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Physical Chemistry

Additional evidence supports suspected cryovolcanism on Ceres

Dawn spacecraft sends back images that show possible eruptions of water ice and salts on the dwarf planet

by Elizabeth K. Wilson
September 5, 2016 | APPEARED IN VOLUME 94, ISSUE 35

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Credit: NASA/JPL-Caltech/UCLA/MPS/DLR/IDA
This view of the suspected cryovolcano Ahuna Mons on Ceres was derived from a digital terrain model and images from the Dawn spacecraft.
Credit: NASA/JPL-Caltech/UCLA/MPS/DLR/IDA
This view of the suspected cryovolcano Ahuna Mons on Ceres was derived from a digital terrain model and images from the Dawn spacecraft.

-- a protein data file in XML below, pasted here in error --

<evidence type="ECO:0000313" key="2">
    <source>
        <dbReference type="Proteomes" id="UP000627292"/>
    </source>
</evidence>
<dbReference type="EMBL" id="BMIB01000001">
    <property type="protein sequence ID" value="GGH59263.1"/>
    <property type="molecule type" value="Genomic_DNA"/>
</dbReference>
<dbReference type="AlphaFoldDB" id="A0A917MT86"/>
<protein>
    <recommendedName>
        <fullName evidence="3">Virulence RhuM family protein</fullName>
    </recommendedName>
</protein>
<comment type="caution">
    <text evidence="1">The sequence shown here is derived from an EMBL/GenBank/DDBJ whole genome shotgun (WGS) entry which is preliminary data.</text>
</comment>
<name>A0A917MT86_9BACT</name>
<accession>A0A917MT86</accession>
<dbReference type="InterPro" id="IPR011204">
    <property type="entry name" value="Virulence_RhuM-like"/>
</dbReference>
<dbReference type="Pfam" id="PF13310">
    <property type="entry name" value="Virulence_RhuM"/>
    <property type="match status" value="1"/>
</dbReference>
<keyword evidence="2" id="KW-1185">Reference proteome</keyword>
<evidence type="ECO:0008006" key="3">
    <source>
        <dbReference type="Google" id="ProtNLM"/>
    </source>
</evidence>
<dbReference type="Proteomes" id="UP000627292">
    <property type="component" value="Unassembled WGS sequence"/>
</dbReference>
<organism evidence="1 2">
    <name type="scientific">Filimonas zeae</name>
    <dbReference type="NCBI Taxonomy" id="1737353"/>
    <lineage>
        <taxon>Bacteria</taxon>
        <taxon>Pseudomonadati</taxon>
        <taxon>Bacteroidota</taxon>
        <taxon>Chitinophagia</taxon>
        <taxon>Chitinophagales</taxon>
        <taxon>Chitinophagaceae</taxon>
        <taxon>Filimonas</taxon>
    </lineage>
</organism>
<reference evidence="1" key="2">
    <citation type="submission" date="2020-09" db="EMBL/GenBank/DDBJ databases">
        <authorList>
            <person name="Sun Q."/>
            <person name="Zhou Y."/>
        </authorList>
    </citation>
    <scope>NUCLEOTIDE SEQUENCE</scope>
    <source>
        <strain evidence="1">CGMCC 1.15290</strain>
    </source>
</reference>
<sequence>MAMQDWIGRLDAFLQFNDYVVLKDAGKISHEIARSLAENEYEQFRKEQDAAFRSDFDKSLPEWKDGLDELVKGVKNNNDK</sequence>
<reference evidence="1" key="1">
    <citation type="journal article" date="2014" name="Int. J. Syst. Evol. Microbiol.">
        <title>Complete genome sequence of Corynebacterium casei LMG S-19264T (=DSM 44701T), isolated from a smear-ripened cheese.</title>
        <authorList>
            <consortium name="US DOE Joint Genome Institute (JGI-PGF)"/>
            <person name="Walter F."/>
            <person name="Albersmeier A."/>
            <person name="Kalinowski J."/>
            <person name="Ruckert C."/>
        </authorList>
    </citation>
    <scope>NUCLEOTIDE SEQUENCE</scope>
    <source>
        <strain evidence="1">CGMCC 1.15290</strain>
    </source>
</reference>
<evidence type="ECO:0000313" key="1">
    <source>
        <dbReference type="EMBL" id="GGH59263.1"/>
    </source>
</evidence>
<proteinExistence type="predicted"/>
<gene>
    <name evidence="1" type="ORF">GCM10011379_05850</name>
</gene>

Studies of the surface of the dwarf planet Ceres show evidence of long-postulated “cryovolcanism” in which volcanoes spew cryomagma—slurries of water, ice, and volatiles—rather than lava. Many icy moons, such as Saturn’s Enceladus and Jupiter’s Europa, have features suggesting cryovolcanism. But the identity of that geological activity hasn’t been confirmed. The new data come from NASA’s Dawn spacecraft, which has been orbiting Ceres since March 2015 as it floats in the asteroid belt between Mars and Jupiter. A set of six papers published in Science last week includes an analysis from a team led by NASA Goddard Space Flight Center scientist Ottaviano Ruesch. The researchers studied an area on Ceres known as Ahuna Mons, which they believe was formed by relatively recent eruptions of materials involving carbonates, water ice, and chlorine salts (DOI: 10.1126/science.aaf4286). In addition, a team led by Debra L. Buczkowski of Johns Hopkins University’s Applied Physics Laboratory found evidence that cryovolcanism has occurred at various locations on Ceres (DOI: 10.1126/science.aaf4332). That Ceres appears to be rich in ice and water jibes with previous data sent back from Dawn and increasingly indicates that Ceres has characteristics of both a comet and an asteroid.

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